|Directed by:||Judd Apatow|
|Written by:||Judd Apatow|
|Starring:||Seth Rogen, Katherine Heigl, Paul Rudd, Leslie Mann, Jason Segel, Jay Baruchel|
|Released:||July 5, 2007|
Alison Scott (Heigl) has just been given the promotion of a lifetime. Working behind the scenes at the E! television network, her bosses now think she is “camera worthy”. They want her to interview big-name celebrities and include them in one of their major entertainment shows. To celebrate, Alison and her sister, Debbie (Mann), head to a nightclub for some big celebrations.
Ben Stone (Rogen) is an unemployed loser who lives in a share-house with four other guys. They love to drink alcohol, smoke weed and create stupid bets. They are currently designing a website which tells you in which movies celebrities get naked and so the bulk of their day is spent watching videos on the couch. Looking for a good time one night, Ben and his friends head out on the town.
It is at this point where Alison and Ben first meet. Both blindly drunk, they listen to each other’s dribble, they dance on the dance floor and then they back to Alison’s place for a one night stand. When Alison awakes the next morning and sees Ben’s naked body on the bed, she realises that this was a big mistake. This guy is not her type and they have nothing in common. She gets rid of him as quickly as possible and Ben gets the message.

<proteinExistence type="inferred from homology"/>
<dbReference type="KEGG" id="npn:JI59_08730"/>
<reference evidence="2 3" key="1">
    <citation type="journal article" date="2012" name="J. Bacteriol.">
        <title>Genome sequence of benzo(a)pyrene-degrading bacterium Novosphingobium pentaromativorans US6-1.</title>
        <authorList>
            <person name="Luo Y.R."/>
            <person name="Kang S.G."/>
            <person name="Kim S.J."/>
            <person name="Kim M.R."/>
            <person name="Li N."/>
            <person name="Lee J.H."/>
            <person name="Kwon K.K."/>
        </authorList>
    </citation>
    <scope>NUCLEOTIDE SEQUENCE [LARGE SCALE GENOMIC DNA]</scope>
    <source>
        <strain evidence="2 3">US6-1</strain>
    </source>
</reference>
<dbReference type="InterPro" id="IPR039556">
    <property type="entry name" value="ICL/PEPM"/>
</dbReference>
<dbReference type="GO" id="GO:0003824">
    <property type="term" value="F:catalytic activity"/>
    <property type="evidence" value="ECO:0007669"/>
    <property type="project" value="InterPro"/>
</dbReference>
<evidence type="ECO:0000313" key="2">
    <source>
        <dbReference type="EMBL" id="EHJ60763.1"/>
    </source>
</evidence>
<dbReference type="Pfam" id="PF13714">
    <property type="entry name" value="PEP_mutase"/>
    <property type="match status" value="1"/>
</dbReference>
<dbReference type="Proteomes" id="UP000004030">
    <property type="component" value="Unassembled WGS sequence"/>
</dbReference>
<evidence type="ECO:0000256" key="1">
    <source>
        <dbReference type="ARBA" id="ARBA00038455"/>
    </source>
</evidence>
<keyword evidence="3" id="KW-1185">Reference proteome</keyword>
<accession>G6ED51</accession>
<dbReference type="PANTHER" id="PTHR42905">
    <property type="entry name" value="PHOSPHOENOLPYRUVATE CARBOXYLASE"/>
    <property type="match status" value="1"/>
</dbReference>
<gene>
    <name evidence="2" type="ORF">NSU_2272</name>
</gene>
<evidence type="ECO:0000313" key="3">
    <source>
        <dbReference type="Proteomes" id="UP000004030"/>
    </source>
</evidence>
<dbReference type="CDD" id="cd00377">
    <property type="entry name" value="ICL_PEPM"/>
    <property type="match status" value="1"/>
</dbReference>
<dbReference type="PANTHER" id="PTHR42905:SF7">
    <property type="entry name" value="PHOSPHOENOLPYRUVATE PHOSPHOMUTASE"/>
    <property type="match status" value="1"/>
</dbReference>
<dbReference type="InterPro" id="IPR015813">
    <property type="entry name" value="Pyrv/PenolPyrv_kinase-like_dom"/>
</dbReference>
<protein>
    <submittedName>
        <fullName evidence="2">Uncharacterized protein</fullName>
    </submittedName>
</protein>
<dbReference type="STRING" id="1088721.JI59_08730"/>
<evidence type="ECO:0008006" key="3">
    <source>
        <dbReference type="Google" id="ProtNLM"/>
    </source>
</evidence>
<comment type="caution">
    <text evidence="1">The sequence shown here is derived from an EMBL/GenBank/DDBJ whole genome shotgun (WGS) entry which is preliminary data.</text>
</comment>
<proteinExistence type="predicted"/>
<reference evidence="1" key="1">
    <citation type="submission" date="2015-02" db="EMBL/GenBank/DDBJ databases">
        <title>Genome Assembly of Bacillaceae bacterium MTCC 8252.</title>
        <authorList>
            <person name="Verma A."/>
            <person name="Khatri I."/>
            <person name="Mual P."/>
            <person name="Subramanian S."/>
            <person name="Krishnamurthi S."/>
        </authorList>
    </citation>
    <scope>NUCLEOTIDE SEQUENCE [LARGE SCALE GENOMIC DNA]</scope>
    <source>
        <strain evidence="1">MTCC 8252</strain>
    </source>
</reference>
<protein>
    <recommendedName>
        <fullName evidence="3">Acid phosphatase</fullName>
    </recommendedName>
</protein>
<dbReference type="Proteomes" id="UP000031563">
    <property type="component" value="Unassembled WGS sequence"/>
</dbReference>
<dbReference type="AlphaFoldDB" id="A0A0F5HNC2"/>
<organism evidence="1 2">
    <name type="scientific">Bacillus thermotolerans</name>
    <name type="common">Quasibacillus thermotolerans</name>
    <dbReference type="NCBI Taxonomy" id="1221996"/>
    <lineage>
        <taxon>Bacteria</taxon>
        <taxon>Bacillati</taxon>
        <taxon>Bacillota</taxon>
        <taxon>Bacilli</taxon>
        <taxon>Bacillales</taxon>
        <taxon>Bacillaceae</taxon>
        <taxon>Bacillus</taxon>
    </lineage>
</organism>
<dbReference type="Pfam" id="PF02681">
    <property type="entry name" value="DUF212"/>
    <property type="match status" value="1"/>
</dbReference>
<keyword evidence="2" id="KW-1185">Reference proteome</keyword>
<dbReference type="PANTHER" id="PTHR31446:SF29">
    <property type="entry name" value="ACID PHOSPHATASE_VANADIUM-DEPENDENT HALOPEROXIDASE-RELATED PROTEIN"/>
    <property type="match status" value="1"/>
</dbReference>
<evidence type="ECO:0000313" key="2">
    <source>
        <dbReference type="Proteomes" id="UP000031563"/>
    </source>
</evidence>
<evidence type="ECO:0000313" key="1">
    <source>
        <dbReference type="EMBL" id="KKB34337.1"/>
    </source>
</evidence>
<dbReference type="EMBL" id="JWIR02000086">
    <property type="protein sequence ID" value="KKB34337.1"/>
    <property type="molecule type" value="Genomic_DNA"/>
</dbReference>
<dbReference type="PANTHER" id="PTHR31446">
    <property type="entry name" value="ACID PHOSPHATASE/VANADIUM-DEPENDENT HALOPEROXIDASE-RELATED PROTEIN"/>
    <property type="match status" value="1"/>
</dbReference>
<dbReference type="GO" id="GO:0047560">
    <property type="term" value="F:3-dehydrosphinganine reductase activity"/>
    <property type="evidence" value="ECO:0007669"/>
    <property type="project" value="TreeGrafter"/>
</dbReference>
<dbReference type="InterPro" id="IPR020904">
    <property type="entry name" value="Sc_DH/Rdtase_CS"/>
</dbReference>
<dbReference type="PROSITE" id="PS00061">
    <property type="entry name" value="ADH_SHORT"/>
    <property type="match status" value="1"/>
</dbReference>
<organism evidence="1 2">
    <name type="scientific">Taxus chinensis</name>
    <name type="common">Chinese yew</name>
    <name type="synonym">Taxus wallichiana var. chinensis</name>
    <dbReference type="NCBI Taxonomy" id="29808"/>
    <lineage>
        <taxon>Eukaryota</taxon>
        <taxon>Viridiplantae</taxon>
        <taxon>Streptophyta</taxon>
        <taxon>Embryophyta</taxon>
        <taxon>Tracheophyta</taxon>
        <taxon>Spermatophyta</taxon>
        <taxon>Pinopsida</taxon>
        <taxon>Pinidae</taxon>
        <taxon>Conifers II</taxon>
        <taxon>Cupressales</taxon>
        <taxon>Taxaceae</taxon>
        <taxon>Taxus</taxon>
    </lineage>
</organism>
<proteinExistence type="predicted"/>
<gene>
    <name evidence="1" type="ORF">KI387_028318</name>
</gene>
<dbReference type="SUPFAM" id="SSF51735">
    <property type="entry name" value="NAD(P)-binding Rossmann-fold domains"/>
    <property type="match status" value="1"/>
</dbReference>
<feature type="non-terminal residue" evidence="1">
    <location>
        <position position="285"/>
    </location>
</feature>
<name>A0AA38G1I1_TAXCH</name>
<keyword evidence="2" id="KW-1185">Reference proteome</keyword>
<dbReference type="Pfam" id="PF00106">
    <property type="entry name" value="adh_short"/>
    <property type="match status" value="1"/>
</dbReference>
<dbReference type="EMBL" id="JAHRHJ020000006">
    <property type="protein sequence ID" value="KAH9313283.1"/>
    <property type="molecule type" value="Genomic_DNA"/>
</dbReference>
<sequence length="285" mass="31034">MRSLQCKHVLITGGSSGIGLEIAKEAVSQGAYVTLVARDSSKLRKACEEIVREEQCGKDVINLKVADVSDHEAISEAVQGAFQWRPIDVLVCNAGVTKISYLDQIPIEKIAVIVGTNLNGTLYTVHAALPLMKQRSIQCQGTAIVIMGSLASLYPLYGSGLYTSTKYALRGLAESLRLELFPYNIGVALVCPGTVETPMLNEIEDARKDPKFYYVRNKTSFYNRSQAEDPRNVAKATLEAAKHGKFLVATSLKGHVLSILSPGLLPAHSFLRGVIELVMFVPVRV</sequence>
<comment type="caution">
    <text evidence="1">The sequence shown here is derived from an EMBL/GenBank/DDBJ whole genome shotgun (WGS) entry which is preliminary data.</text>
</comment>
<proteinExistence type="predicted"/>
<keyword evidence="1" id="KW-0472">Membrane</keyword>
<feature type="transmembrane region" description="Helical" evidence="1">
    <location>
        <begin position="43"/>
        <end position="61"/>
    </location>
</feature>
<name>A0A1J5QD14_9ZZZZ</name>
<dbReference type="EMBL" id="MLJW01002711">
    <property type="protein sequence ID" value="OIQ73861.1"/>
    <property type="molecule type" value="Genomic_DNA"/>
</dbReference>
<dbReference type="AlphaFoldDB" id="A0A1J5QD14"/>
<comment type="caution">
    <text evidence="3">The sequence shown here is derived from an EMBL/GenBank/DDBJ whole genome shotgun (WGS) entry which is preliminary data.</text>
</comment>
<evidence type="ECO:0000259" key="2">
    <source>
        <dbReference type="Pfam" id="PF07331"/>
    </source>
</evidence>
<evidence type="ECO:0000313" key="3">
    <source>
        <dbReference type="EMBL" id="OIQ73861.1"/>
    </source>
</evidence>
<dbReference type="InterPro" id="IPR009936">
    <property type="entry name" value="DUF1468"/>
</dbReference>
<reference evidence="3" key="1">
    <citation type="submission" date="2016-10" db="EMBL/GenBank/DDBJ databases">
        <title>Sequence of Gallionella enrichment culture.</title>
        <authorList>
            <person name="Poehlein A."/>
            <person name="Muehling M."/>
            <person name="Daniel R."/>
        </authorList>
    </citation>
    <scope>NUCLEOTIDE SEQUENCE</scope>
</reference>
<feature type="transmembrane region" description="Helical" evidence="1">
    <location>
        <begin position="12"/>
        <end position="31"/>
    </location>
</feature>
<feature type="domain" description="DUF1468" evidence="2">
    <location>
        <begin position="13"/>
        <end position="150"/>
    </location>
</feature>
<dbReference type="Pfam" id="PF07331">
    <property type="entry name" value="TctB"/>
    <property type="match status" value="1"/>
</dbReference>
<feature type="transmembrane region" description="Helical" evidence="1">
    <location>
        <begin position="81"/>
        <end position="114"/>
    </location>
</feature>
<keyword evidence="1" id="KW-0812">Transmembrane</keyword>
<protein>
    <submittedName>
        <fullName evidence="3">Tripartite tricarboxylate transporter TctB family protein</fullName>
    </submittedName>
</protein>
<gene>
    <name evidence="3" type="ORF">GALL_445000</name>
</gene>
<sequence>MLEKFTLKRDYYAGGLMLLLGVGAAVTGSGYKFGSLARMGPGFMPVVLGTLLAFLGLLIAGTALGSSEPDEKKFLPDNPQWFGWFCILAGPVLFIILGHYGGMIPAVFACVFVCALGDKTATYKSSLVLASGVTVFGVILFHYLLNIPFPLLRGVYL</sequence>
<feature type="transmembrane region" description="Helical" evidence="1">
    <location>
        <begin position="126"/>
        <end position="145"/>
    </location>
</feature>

Eight weeks later, Alison is throwing up at work. Horrified that she might be pregnant, she goes with her sister to the supermarket and buys every pregnancy test that they have. The results are all positive. The perfect life she had planned out has been ruined in an instant. Ben is equally stunned when he hears the news. He’s certainly not ready to be a father. Between them, Ben and Alison decide to keep the baby and see if they can raise it together.
It may sound like a drama but Knocked Up is very intelligent comedy from Judd Apatow, the writer and director of The Forty-Year-Old Virgin. By creating humour out of the above scenario, Apatow has opened his film up to a wider audience. He’s following the theory that the best way of dealing with a serious situation is to laugh about it. There are many moviegoers who will see this film that might not otherwise have done so if it was a deep, brooding drama.
That’s not to say that this film features “bottom of the barrel” laughs. The conversations that the characters share are real and insightful. Guys will be able to relate to Ben’s actions and girls will be able to relate to Alison’s actions. Couples who see this movie may learn a lot about how the other sex thinks. It’s reminded me of films such as What Women Want with Mel Gibson and Helen Hunt and The Break-Up with Vince Vaughn and Jennifer Aniston.
Knocked Up is already proving itself as a sleeper hit at the box-office. It was made for just $33m and has taken over $110m in its first four weeks at the U.S. box-office. It’s proof that you don’t need a big budget and tonnes of special effects to make a good movie. What audiences want above all else is a smartly written script. Knocked Up delivers on that count and it deserves its success.